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1.  Cardiac medication prescribing and adherence after acute myocardial infarction in Chinese and South Asian Canadian patients 
Failure to adhere to cardiac medications after acute myocardial infarction (AMI) is associated with increased mortality. Language barriers and preference for traditional medications may predispose certain ethnic groups at high risk for non-adherence. We compared prescribing and adherence to ACE-inhibitors (ACEI), beta-blockers (BB), and statins following AMI among elderly Chinese, South Asian, and Non-Asian patients.
Retrospective-cohort study of elderly AMI survivors (1995-2002) using administrative data from British Columbia. AMI cases and ethnicity were identified using validated ICD-9/10 coding and surname algorithms, respectively. Medication adherence was assessed using the 'proportion of days covered' (PDC) metric with a PDC ≥ 0.80 indicating optimal adherence. The independent effect of ethnicity on adherence was assessed using multivariable modeling, adjusting for socio-demographic and clinical characteristics.
There were 9926 elderly AMI survivors (258 Chinese, 511 South Asian patients). More Chinese patients were prescribed BBs (79.7% vs. 73.1%, p = 0.04) and more South Asian patients were prescribed statins (73.5% vs. 65.2%, p = 0.001). Both Chinese (Odds Ratio [OR] 0.53; 95%CI, 0.39-0.73; p < 0.0001) and South Asian (OR 0.78; 95%CI, 0.61-0.99; p = 0.04) patients were less adherent to ACEI compared to Non-Asian patients. South Asian patients were more adherent to BBs (OR 1.3; 95%CI, 1.04-1.62; p = 0.02). There was no difference in prescribing of ACEI, nor adherence to statins among the ethnicities.
Despite a higher likelihood of being prescribed evidence-based therapies following AMI, Chinese and South Asian patients were less likely to adhere to ACEI compared to their Non-Asian counterparts.
PMCID: PMC3189887  PMID: 21923931
medication adherence; acute myocardial infarction; ethnicity
2.  Home care utilization and outcomes among Asian and other Canadian patients with heart failure 
Heart failure (HF) is a major cause of hospitalization and death in the aging population around the world. Home care utilization is associated with improved survival for the patients with HF, and varies by ethno-culture. The purpose of this study was to investigate the difference in hospital readmission rate and mortality between Asian and other Canadian HF patients.
HF patients were identified using hospital discharge abstracts from March 31, 2000 to April 1, 2006 in Calgary Health Region. Readmission and one-year mortality for HF were determined by linking hospital discharge and vital statistics data. Stratified by home care services use, readmission and mortality rates were compared between the Asians and other Canadians while controlling for age, sex, comorbidities, and household income.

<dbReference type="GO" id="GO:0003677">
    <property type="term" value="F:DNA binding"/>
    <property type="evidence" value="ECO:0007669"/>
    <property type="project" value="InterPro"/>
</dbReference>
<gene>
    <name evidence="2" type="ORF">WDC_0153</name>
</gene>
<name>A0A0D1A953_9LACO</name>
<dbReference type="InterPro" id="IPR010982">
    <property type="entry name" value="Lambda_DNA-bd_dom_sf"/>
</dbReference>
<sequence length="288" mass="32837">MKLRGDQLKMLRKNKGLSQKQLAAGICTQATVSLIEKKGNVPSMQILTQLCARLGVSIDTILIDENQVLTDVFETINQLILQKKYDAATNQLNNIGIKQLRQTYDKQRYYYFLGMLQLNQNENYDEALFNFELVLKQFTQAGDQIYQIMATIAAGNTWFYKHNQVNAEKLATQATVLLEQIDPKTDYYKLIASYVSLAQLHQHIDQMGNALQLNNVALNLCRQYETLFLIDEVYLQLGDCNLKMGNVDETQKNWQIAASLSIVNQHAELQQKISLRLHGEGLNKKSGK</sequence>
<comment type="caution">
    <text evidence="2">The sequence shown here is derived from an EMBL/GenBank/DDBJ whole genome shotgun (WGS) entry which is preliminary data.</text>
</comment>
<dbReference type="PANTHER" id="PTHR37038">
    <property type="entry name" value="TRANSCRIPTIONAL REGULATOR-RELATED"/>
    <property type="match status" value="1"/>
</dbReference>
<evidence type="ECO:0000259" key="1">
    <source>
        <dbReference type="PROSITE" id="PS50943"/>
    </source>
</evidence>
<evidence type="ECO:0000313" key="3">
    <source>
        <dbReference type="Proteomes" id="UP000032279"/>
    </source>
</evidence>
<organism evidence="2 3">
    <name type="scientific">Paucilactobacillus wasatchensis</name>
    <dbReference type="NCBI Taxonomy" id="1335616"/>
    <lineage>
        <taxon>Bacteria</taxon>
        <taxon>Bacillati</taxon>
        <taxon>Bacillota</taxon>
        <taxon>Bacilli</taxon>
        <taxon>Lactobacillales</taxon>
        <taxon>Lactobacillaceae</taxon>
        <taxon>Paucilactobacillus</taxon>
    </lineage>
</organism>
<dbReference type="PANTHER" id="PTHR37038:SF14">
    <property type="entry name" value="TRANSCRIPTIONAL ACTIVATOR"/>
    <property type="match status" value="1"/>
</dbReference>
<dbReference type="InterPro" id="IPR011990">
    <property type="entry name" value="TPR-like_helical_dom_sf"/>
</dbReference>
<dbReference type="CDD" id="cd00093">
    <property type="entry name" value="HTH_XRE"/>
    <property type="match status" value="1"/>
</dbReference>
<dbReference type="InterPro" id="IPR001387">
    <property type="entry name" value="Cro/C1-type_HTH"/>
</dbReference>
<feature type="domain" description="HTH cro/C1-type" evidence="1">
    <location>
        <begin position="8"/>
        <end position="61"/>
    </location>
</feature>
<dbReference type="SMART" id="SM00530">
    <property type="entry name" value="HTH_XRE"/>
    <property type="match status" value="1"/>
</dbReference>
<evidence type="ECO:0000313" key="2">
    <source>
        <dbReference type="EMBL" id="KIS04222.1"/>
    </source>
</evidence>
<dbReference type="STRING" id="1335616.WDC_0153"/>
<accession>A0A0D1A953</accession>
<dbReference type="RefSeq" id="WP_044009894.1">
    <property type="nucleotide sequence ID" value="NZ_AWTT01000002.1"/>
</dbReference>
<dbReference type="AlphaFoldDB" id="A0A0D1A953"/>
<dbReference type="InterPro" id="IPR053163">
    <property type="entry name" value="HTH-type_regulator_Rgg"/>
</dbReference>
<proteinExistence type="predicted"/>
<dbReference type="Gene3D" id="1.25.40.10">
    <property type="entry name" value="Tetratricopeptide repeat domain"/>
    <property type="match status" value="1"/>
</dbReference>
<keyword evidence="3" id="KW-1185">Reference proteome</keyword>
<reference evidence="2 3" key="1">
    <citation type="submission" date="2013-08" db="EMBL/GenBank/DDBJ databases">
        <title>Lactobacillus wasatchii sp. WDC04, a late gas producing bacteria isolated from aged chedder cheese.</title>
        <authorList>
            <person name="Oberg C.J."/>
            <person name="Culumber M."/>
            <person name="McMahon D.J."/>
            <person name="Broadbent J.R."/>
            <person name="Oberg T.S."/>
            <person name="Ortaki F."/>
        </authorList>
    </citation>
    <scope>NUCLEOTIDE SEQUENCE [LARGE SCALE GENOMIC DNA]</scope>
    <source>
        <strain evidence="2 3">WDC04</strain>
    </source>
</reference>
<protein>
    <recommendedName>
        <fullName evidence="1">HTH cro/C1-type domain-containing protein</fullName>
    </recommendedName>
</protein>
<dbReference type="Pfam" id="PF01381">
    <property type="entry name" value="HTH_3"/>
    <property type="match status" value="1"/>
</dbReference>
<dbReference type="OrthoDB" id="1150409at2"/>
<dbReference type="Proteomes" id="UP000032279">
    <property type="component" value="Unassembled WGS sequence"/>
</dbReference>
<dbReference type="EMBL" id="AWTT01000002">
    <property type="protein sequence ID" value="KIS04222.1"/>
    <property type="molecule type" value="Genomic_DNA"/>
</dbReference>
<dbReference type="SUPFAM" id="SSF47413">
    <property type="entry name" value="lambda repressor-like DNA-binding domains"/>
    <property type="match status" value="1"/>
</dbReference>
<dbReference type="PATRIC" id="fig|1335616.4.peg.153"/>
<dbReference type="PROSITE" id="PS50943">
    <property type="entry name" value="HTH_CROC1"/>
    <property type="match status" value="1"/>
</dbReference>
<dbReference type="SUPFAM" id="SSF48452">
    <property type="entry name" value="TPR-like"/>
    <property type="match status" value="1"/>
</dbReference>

Of 26,171 HF patients discharged from hospital, 56.6% of Asians and 58.0% of other Canadians used home care services [adjusted odds ratio (OR) for Asian: 0.84, 95% confidence interval (CI): 0.74-0.89]. The hospital readmission rate was similar between Asians and other Canadians regardless of home care services use. Mortality was similar between those who used home care services (adjusted OR for Asian: 0.96, 95% CI: 0.81-1.13). For patients who did not use home care services, Asians had significantly lower mortality than other Canadians (adjusted OR for Asian: 0.76, 95% CI: 0.60-0.86).
Mortality was similar between Asian and other Canadian patients when home care services were utilized. However, among those without home care, Asian patients had a significantly lower mortality than other Canadian patients.
PMCID: PMC2838806  PMID: 20202209
3.  Risk-taking attitudes and their association with process and outcomes of cardiac care: a cohort study 
Prior research reveals that processes and outcomes of cardiac care differ across sociodemographic strata. One potential contributing factor to such differences is the personality traits of individuals within these strata. We examined the association between risk-taking attitudes and cardiac patients' clinical and demographic characteristics, the likelihood of undergoing invasive cardiac procedures and survival.
We studied a large inception cohort of patients who underwent cardiac catheterization between July 1998 and December 2001. Detailed clinical and demographic data were collected at time of cardiac catheterization and through a mailed survey one year post-catheterization. The survey included three general risk attitude items from the Jackson Personality Inventory. Patients' (n = 6294) attitudes toward risk were categorized as risk-prone versus non-risk-prone and were assessed for associations with baseline clinical and demographic characteristics, treatment received (i.e., medical therapy, coronary artery bypass graft (CABG) surgery, percutaneous coronary intervention (PCI)), and survival (to December 2005).
2827 patients (45%) were categorized as risk-prone. Having risk-prone attitudes was associated with younger age (p < .001), male sex (p < .001), current smoking (p < .001) and higher household income (p < .001). Risk-prone patients were more likely to have CABG surgery in unadjusted (Odds Ratio [OR] = 1.21; 95% CI 1.08–1.36) and adjusted (OR = 1.18; 95% CI 1.02–1.36) models, but were no more likely to have PCI or any revascularization. Having risk-prone attitudes was associated with better survival in an unadjusted survival analysis (Hazard Ratio [HR] = 0.78 (95% CI 0.66–0.93), but not in a risk-adjusted analysis (HR = 0.92, 95% CI 0.77–1.10).
These exploratory findings suggest that patient attitudes toward risk taking may contribute to some of the documented differences in use of invasive cardiac procedures. An awareness of these associations could help healthcare providers as they counsel patients regarding cardiac care decisions.
PMCID: PMC2734744  PMID: 19660137

Results 1-3 (3)